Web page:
BP revealed the enormous full cost of the Gulf of Mexico spill yesterday, as it posted a 63 per cent drop in profit that still managed to beat forecasts.
The UK-listed oil giant said the disaster in April has cost $39.9bn to date, including a $20bn fund set aside for compensation claims. The company booked a bigger than expected $7.7bn charge in the three months to the end of September to cover ongoing costs linked to the clean-up.
BP posted a replacement cost profit, which excludes changes in oil prices, of $1.85bn for the quarter, down from $4.98bn a year ago. This figure rose to $5.53bn when the cost of the Deepwater Horizon disaster was stripped out, which comfortably overshot analyst forecasts and represented an 18 per cent rise in underlying profit.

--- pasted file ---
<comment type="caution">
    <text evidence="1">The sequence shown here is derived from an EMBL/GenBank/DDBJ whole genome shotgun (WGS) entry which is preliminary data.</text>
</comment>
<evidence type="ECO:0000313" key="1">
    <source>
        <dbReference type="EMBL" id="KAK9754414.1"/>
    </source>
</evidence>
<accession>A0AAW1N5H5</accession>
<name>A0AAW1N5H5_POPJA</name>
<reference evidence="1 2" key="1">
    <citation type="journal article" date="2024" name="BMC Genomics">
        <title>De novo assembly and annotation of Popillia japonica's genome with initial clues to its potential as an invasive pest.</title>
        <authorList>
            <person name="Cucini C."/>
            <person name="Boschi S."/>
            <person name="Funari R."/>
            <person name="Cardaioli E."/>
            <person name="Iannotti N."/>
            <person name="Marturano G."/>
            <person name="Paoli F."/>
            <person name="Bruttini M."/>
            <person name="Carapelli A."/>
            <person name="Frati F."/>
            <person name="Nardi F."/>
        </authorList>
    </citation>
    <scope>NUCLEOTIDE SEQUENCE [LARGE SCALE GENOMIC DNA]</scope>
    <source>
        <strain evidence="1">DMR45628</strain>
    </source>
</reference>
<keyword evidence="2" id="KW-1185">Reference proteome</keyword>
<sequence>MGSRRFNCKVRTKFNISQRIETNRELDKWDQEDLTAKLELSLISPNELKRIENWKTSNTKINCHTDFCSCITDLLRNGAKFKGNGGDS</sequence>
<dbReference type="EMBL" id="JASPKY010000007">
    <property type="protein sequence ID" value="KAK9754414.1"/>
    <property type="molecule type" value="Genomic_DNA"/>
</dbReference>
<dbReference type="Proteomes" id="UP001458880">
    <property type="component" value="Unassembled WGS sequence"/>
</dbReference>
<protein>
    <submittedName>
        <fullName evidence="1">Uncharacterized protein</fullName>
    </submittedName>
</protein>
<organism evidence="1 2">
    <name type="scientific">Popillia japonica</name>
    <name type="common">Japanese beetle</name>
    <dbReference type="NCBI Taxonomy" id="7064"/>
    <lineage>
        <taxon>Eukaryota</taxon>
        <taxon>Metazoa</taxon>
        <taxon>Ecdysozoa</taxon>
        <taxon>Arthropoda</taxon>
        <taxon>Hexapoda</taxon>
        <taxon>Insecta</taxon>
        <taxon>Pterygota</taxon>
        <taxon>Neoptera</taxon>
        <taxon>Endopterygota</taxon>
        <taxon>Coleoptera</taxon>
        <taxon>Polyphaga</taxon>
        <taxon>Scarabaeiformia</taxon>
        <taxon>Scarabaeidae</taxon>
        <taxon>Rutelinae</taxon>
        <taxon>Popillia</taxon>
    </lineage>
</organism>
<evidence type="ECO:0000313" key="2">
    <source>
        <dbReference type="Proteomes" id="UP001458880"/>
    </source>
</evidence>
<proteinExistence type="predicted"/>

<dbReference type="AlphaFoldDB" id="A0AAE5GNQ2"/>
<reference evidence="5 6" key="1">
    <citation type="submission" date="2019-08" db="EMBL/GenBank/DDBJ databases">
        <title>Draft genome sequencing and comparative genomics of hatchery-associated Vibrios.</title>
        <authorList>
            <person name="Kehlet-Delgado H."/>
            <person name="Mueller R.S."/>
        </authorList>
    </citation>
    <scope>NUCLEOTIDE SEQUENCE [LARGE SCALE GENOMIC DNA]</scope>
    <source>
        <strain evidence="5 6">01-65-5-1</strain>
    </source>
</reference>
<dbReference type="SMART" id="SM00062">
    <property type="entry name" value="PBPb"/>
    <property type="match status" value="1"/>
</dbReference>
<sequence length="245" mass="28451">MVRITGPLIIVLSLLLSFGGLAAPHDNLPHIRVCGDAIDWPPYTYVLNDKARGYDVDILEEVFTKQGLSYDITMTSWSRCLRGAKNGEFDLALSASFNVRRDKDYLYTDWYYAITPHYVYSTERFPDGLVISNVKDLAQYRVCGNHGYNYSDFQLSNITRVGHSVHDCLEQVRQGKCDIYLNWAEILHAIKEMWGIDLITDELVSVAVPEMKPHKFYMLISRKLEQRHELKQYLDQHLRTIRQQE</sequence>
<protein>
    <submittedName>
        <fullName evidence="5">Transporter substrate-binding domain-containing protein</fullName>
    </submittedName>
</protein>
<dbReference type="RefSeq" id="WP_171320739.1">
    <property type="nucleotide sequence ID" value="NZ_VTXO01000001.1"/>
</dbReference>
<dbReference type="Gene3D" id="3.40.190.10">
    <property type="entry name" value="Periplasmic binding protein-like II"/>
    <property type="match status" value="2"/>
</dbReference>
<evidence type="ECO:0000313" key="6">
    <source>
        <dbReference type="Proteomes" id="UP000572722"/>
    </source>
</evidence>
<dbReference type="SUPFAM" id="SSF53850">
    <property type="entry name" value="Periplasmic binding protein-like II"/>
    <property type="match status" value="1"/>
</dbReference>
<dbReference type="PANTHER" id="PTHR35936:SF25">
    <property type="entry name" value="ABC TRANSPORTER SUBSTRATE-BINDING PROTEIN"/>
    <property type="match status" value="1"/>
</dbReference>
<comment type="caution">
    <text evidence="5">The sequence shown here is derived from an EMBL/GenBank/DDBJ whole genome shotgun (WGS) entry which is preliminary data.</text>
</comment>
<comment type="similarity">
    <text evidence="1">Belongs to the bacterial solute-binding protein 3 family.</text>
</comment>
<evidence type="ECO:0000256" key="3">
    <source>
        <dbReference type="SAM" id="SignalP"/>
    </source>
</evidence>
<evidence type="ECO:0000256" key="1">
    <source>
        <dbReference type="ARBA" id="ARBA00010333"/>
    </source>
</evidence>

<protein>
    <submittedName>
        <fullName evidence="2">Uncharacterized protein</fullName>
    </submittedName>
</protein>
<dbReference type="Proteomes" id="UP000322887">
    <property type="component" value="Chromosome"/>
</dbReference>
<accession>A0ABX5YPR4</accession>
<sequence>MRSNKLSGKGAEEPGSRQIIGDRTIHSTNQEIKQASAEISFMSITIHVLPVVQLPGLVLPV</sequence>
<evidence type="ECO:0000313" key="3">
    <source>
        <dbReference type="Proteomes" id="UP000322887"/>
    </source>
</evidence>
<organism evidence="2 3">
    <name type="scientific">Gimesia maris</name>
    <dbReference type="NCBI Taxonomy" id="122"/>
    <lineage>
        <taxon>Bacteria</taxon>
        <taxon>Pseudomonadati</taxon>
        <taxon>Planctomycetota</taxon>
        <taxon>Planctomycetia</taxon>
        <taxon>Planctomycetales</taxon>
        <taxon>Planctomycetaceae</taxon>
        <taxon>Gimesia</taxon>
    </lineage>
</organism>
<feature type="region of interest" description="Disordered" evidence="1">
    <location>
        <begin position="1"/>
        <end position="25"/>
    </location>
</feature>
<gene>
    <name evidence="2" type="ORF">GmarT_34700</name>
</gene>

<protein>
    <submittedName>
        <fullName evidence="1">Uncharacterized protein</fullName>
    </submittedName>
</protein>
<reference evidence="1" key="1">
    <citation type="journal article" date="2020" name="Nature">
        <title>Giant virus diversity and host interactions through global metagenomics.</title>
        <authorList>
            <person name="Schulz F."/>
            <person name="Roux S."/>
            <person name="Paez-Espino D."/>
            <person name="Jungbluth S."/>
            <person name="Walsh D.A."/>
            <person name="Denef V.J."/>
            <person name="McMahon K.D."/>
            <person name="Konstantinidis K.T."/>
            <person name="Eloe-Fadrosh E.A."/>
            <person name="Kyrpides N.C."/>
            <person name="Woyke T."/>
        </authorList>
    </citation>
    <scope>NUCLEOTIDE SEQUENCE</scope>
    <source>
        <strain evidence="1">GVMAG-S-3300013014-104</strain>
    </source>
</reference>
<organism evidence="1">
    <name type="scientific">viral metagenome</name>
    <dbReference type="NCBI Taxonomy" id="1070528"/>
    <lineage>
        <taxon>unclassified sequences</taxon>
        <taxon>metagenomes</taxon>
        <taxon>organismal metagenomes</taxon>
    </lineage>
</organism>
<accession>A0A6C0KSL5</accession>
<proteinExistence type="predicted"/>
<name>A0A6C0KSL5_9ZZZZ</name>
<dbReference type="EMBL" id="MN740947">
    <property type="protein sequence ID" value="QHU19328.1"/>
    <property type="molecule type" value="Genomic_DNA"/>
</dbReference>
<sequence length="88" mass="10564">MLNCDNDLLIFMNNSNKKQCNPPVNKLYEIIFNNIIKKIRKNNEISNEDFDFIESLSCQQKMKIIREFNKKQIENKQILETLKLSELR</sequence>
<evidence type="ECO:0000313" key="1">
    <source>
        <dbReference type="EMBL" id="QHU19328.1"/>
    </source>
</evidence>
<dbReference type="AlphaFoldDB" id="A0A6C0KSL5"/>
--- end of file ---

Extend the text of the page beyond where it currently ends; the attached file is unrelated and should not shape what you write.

Oil production was down four per cent in the quarter, in part due to the deepwater drilling ban in the US in the wake of the spill. During a conference call chief financial officer Byron Grote told analysts the impact of the ban would continue well into 2011. BP has also lost around 100,000 barrels of oil per day from its production figures following the sale of assets worth $14bn to fund the Gulf clean-up. The company said it will reconsider its suspension of dividend payments in February 2011, in a nod to a potential pay-out for long-suffering investors, and that bonus payments in the next quarter will be based solely on safety targets.